Apple Removed Cyber Security Vendor’s Apps for Amassing User Data on MacOS

Apple Removed Cyber Security Vendor’s Apps for Amassing User Data on MacOS

Apple has just deleted all popular security apps offered by well-known cyber-security vendor –  Trend Micro from its official Apple App Store after they were caught stealing users’ sensitive data without their consent.

The following controversial apps in question include –

– Dr Cleaner

– Dr Cleaner Pro

– Dr Antivirus

– Dr Unarchiver

– App Uninstall

– Dr. Battery and

– Duplicate Finder

The apps were all available recently for MacOS computers and were removed just two days after Apple kicked out another popular “Adware Doctor” application for stealing and sending browser history information from users’ Safari Browsers, Google Chrome for Mac, and Firefox to a server in China.

“This was a one-time, big-time data theft, done for security purposes (to analyze whether a user had recently ran into adware or other threats, and thus to improve the product & service),”

Trend Micro argued in their statement.

The dubious behavior of the aforementioned Trend Micro applications was initially reported by a user on the Malwarebytes forum in December 2017, which was last weekend re-confirmed by security researcher Privacy_1st on Twitter, who then notified the issue to Apple, Inc.

Privacy_1st was the same researcher who also uncovered and reported about the questionable spyware-like behavior of Adware Doctor.

Unfortunately, they were not the only ones having the issue. Within 24-hours after the revelation sparked controversy, a number of security experts also found similar issues in almost all MacOS security and utility apps offered by Trend Micro. In a blog post published by Thomas Reed, a security researcher with Malwarebytes, also confirmed the data exfiltration by Dr. Antivirus and Dr. Cleaner applications.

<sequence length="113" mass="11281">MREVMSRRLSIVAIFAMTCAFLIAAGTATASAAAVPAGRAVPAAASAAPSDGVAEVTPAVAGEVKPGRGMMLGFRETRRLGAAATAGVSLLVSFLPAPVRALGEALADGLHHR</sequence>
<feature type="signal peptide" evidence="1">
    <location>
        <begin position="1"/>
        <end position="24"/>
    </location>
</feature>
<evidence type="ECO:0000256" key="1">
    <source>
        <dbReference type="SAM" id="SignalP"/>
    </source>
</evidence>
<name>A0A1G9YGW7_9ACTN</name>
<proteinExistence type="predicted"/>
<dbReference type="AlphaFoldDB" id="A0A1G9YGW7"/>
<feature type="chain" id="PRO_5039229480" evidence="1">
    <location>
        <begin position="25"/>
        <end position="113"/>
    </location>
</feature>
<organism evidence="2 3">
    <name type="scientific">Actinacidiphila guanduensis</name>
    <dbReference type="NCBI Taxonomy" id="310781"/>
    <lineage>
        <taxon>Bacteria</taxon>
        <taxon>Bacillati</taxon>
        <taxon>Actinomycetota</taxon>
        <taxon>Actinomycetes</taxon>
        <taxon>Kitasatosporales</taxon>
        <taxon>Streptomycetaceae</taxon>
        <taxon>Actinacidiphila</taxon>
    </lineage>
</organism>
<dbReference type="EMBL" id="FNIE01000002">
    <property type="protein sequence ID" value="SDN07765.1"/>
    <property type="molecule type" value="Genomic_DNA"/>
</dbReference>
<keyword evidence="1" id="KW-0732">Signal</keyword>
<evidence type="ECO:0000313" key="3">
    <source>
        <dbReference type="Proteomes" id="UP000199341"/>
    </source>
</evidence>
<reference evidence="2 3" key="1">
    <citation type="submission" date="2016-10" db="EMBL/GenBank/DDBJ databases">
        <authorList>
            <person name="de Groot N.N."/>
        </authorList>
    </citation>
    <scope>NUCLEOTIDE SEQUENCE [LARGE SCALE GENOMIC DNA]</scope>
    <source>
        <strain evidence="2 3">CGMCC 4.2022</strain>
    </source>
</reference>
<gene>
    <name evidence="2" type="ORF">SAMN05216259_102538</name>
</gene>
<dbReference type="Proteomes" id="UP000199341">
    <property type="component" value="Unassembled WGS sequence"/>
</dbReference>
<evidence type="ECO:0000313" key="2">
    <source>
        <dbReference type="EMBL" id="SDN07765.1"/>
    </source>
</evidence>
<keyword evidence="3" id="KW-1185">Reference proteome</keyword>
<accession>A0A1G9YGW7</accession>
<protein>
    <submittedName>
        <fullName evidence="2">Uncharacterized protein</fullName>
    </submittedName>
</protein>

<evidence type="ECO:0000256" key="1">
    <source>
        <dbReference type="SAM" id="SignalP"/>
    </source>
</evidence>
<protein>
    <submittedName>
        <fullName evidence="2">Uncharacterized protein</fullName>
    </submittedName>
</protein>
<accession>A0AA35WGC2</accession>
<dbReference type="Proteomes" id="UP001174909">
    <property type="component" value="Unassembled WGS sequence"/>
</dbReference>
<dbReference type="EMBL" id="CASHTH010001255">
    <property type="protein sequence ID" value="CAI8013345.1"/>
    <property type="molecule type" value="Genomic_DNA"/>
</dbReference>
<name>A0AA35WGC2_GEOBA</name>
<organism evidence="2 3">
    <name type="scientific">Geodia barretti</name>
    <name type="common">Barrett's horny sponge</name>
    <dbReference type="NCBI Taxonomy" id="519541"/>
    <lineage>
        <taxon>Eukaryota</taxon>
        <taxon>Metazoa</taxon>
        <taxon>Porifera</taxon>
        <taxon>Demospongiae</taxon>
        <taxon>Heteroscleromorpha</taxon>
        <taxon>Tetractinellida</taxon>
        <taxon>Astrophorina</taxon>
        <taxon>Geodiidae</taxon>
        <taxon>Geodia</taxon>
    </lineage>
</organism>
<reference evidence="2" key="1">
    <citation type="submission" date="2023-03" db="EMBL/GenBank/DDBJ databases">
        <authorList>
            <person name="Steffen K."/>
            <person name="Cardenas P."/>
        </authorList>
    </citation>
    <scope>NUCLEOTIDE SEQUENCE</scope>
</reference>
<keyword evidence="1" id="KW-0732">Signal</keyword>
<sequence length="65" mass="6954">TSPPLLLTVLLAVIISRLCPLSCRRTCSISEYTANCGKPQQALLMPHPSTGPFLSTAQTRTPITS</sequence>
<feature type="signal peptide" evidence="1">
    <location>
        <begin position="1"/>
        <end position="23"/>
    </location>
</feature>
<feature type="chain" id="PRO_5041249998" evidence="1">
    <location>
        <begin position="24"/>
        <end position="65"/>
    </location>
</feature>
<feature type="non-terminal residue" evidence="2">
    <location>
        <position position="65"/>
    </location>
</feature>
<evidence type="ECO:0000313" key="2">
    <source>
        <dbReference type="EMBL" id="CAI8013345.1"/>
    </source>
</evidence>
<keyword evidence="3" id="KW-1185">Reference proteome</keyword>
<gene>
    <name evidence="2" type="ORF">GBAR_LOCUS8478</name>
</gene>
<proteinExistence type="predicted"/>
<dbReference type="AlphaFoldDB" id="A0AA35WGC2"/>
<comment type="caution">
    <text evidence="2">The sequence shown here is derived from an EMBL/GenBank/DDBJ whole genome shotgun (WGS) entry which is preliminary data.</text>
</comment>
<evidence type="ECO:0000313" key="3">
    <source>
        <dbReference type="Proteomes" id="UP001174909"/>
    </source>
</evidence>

Trend Micro admitted and took responsibility to the Issue, but somehow tried to downplay it.

Trend Micro tried to defend its actions but in response to broader media coverage, the security firm yesterday finally admitted data collection by a number of its apps and apologized right away.

“We apologize to our community for concern they might have felt and can reassure all that their data is safe and at no point was compromised.”

“We have completed the removal of browser collection features across our consumer products in question. We have permanently dumped all legacy logs, which were stored on US-based AWS servers,” and “we believe we identified a core issue which is humbly the result of the use of common code libraries.”

Apple has since removed the apps in question, but users who have already downloaded one of the above-mentioned apps are strongly advised to remove them from their systems as soon as possible.

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